Abstractionist by Estelle Asmodelle


Abstractionist by Asmodelle.

The abstractionist painting was born in Russia in the early twentieth century. The precursor of abstraction in painting was Wassily Kandinsky, however, the very notion of abstraction in art, and not only in art accompanied people since forever.

Abstractionist is the exclusion of all kinds of forms – frameworks that are supposed to define objects, perspectives and scales. Painters and other artists of this period rejected the names of the specific shapes, adapted for years. They replaced lines with the spot and vertical with level. Abstractionism was born as a result of a few already known fields of art: cubism, futurism and impressionism, the trends very similar to each other. The greatest representatives of abstraction began as the creators of those three directions.

The first abstract painting was the work of Kandinsky “Abstract watercolor” and the most famous creator of this trend is Edvard Munch (known mainly as the author of the famous expressionist painting “The Scream”), representative of the so-called non-geometric abstraction, more precisely abstract expressionism. Non-geometric abstractionism includes also: kinetics and color planes painting. Geometric abstraction includes suprematism, De Stijl, minimal art, optical art, constructivism, neoplasticism and Bauhaus school. Those individual trends are associated with different types of nationalities and groups of painters, which were formed in various European countries. Neoplasticism was popular in Netherlands, and constructivism was popular in Russia. Because of the difficulties with reception of these works abstractionism is not the most popular art trend among the masses. Identifying the purpose and intention of the painter is very difficult because of the fact that there are no common rules and there is no typically, like for example in impressionism, capturing of everyday life. Painted apple does not in this case resembled the shape and color of the fruit, which we all know.

Abstractionism, a pivotal movement in the history of modern art, brought about a radical departure from traditional notions of representation, transforming our understanding of what constitutes art. Rather than replicating or mimicking the observable world, abstractionists sought to express a more internal, subjective reality, thereby pushing the boundaries of artistic expression and paving the way for a host of avant-garde movements.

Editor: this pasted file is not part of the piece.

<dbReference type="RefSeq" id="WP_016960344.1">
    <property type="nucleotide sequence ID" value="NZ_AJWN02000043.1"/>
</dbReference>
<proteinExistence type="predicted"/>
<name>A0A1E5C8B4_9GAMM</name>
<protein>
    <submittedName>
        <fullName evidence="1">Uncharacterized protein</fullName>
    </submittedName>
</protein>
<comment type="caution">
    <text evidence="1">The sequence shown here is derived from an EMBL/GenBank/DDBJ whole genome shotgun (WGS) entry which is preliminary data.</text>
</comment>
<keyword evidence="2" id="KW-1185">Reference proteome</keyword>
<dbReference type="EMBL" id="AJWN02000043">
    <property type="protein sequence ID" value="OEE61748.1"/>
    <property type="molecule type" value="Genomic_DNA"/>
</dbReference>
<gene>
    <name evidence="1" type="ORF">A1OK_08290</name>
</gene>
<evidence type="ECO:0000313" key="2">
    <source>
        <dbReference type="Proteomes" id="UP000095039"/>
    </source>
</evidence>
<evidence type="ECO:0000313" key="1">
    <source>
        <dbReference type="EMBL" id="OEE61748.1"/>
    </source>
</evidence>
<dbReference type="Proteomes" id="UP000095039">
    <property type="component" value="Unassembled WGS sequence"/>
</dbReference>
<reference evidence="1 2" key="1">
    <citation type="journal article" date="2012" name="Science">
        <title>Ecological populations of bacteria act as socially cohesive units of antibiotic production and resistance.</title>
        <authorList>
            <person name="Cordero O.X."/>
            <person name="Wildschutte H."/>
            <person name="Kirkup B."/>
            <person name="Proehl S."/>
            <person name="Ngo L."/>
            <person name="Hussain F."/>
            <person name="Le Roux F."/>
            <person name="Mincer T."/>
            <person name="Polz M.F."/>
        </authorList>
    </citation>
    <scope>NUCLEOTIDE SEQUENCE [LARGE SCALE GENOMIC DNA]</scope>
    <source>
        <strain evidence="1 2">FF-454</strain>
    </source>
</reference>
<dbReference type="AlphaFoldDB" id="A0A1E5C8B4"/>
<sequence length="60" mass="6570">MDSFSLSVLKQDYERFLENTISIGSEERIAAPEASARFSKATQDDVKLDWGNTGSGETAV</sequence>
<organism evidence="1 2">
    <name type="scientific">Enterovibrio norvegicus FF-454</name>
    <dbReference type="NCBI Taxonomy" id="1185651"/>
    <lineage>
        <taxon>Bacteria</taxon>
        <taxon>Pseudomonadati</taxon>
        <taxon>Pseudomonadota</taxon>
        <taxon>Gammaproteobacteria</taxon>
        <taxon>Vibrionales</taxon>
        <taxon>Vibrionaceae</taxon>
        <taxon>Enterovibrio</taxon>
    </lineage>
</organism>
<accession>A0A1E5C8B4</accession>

The origins of abstractionism can be traced back to the early 20th century with artists such as Wassily Kandinsky and Piet Mondrian. These pioneers of abstract art rejected the mimetic paradigm of art-making and instead began to explore non-objective and non-representational forms. They embraced a language of shapes, lines, and colors that transcended the literal, bringing into focus the idea of the ‘abstractionist’ – an artist who communicates through symbols, concepts, and emotions rather than recognizable images.

The abstractionist in art operates on the principle of ‘art for art’s sake.’ Here, art is not merely an imitation of nature, but a self-contained entity with its inherent meaning and aesthetic value. The abstractionist challenges the conventional viewer’s expectation of understanding art as a mirror to the world. Instead, they invite the viewer into a dialogue, into a process of discovery where meaning is not given but derived from personal interpretation and emotional response.

One defining characteristic of the abstractionist’s approach is the emphasis on the fundamental elements of art – color, shape, line, and form. Stripped of representational context, these elements are rearranged, distorted, or isolated to create novel visual experiences that provoke thought and elicit emotion. Abstractionists like Mark Rothko, for example, used large color fields to evoke a sense of the sublime, transcending the physicality of the artwork to engage viewers on a deeply emotional level.

Abstractionism also highlights the process of creation as an integral part of the artwork. For the abstractionist, the act of painting or sculpting becomes a dynamic event, an expressive performance that leaves a tangible trace on the canvas or in the sculptural form. This focus on the creative process, on the artist’s interaction with their materials, further distances abstract art from the mimetic tradition, underscoring the autonomy and authenticity of the artwork.

In conclusion, the abstractionist in art represents a radical shift in artistic vision and methodology. By moving away from the literal and the representational, abstractionists have broadened the scope of artistic expression, introducing new possibilities for communicating human experiences and emotions. The abstractionist’s approach to art has had a profound and lasting impact on the art world, continuing to inspire and challenge artists to this day.

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